It was all really by chance.
All I had intended to do was go down to the Harvest & Heritage Days festival last Saturday and snap a few photos.
That was it.
Instead, my life changed dramatically. Well, maybe that's an overstatement, but it sounds good!
It was about 1 p.m. or so when we wandered over to the pavilion on Main Street. The corn shucking contest was supposed to be happening so that sounded like a good photo opportunity.
We quickly learned that the first adult heat had been canceled for lack of participation. They were scrambling to find some contestants.
So my wife, Nicole, volunteered, saying she'd give it a shot. She encouraged me to do the same.
I never really made the commitment, however, when the time came, I was told I was registered.
By then, there were quite a few others registered, as well. I think there were seven of us in total.
It had been years and years since I've had anything to do with shucking corn. Way back in the day my grandmother would have me shuck corn and my first job was on a farm in Indiana, where corn is king.
But that was decades ago.
At first, I was a little intimidated because a guy a couple of seats down from me was wearing a Nebraska T-shirt. They are the cornhuskers so I figured this guy was a ringer.
Before I knew it, the horn sounded and away we went shucking the corn. I really had no idea how I was doing because I was in such deep concentration.
I guess I had contracted shucking fever!
The contest lasts two minutes. Now that might not sound like a long time, but for someone who's main exercise is manipulating a keyboard, it's an eternity. By the time the gun had sounded, my fingers were pooped.
I was on the far end, so everyone else's ears were counted first. As it came to me, the high score was 15. They counted mine and much to my surprise, I had done 16. I had won the preliminary round!
Page 2 of 3 - But alas, now I had to go into the finals. How would I train and psych myself up in just 30 minutes?
Having a smoke seemed to do the trick.
So now it was time for the finals.
But what, where were the two ladies who were in the competition? Nowhere to be found.
So instead of four, it was just two of us. There I was with Dan Engveldson, who had scored 15 in the previous round.
Engveldson was also part of the musical entertainment that day, as well, so he was much more popular.
I knew I had to get my game face on for the finals. I sat right next to him in an effort to intimidate. I don't think it really phased him.
So off we went. I knew I was going to have to step up my game because Dan was determined to take home the $1.65 trophy.
I was going to have none of it!
I knew about half way through I was slightly ahead. I was grabbing the small ears so it was going faster! But I also knew it was going to be close.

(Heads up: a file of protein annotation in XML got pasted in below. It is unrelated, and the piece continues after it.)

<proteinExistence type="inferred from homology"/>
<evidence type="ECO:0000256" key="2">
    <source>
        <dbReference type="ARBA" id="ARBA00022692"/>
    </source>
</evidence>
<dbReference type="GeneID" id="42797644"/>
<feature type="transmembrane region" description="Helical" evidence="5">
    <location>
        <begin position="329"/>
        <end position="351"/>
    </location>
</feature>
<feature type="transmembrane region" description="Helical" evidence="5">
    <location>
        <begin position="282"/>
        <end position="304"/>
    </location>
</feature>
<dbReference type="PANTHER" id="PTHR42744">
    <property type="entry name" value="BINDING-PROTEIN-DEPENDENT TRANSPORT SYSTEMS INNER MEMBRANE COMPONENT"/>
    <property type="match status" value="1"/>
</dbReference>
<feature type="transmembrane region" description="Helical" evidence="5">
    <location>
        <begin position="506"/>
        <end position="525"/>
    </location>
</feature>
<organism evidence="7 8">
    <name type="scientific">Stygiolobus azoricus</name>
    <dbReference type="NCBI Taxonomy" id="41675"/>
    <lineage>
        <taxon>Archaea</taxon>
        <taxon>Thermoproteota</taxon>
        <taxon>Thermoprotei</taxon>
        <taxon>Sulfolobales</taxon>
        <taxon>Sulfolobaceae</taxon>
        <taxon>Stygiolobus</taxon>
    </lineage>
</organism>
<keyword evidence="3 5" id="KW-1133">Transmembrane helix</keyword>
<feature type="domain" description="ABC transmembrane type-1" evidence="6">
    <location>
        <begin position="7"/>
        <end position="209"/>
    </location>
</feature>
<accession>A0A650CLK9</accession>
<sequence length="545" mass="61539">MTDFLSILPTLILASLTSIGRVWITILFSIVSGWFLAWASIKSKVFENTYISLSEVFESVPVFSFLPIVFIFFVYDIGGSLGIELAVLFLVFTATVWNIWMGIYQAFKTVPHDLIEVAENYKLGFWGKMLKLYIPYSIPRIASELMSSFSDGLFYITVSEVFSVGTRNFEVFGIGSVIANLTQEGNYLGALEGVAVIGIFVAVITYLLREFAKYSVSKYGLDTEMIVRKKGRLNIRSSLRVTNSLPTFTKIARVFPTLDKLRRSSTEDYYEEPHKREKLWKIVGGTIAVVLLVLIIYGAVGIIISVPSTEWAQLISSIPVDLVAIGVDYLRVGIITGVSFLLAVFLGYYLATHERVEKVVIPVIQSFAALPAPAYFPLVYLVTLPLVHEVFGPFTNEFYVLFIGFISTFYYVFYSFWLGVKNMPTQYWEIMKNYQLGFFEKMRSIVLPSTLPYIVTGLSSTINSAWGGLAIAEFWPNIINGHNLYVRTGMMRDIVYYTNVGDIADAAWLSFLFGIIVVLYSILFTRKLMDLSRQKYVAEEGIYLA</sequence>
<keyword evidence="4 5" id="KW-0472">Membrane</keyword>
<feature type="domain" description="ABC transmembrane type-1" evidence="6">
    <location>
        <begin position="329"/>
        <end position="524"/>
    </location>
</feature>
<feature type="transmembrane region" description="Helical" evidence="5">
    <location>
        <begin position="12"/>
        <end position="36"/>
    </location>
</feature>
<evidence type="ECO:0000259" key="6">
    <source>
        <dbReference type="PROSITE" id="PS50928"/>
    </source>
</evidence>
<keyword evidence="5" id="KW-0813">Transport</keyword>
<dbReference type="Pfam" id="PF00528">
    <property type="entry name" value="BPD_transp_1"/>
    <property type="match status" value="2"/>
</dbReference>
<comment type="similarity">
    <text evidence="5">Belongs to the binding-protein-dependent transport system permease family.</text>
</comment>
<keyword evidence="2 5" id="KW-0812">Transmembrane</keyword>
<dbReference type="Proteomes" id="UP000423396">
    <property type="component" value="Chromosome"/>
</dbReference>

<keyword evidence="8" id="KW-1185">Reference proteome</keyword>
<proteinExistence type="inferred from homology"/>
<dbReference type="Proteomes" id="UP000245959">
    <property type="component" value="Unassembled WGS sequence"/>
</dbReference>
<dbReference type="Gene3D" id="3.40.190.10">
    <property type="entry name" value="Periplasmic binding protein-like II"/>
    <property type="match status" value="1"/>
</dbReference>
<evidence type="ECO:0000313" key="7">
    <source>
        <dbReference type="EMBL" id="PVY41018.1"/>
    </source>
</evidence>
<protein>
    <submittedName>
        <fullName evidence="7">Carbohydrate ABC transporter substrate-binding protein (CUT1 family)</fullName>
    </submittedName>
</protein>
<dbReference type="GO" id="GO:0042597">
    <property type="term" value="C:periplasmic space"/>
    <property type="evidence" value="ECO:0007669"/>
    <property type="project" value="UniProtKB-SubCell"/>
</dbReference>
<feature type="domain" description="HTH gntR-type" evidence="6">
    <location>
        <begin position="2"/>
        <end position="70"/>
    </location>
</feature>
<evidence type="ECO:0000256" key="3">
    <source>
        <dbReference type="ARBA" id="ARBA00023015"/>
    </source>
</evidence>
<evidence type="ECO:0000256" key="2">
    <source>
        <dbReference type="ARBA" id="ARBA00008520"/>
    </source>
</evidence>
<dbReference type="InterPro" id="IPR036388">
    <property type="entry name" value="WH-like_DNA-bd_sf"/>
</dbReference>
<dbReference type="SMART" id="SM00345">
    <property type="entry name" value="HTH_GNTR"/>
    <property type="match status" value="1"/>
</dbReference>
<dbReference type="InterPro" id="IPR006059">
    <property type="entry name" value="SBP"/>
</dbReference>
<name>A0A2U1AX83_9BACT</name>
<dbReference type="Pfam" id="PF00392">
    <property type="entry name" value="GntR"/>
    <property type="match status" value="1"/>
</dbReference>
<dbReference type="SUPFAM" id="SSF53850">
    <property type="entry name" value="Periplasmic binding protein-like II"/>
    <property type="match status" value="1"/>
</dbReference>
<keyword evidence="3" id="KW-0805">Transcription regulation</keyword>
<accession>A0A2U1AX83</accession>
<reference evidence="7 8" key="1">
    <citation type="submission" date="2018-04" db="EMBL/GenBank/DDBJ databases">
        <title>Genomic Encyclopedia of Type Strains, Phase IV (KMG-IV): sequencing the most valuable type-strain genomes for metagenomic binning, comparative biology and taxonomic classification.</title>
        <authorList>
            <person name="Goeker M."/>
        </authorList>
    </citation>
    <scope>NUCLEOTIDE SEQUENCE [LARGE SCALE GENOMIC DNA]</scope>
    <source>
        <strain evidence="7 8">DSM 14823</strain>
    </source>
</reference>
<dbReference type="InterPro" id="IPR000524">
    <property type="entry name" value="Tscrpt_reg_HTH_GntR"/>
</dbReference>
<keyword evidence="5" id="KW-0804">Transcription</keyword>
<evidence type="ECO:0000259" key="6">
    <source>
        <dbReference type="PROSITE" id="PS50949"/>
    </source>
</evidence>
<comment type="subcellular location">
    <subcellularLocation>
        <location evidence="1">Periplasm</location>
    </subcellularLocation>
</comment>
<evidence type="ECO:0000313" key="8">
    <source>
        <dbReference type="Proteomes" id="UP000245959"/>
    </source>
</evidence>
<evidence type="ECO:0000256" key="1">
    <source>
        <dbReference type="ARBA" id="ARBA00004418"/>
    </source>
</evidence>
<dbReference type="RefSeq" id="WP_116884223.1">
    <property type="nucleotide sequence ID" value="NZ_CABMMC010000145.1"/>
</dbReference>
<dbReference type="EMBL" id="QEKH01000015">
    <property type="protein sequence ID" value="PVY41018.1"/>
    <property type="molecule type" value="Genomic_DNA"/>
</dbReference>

The horn sounded (actually the horn had broken so it was Gail Tucker's 'husky' voice that sounded) and now it was time.
They counted Dan's first. He had stepped it up and had 18 ears.
As I waited with baited breath, I couldn't believe what I had heard.
"Twenty," said the judges.
I had just won the corn shucking contest. I could have fallen dead on the spot and my life would have been complete.
Instead, I accepted the $1.65 trophy (which sits proudly on my desk) and posed for the "grip and grin" photo. Thankfully, Nicole was there to take the photo because that's what I was supposed to be doing.
With my new found fame, I wasn't sure what was going to happen next.
Page 3 of 3 - Lots of ribbing from everyone, of course.
I proudly brought the trophy into the office Monday and it was relentless.
"You mother shucker!"
Actually, that was funny because in the youth category, there was a tie and Tucker said they were going to have a "shuck off."
I told her that sounded like a personal problem.
So for the next year, I can boast about how I am the reigning shucking champion of the Harvest & Heritage Days Festival.
At first, I thought about going into deep training to defend my title next year. However, smoking twice as much would be very expensive.
Instead, I've decided to hang up my title.
The main reason is I want to go out on top, as the champion. You know, end it in style.
Some might think I am worried some young whippersnapper might come along next year and take me to task. No way! (Okay, maybe.)
But like all great self-centered athletes who retire, I absolutely reserve the right to come out of retirement. I'll just have to see who shows up next year before making any such rash decision.
In the meantime, I'll continue to admire my $1.65 trophy each day and reminisce about my glory days as the shucking king. It's good to be the shucking king!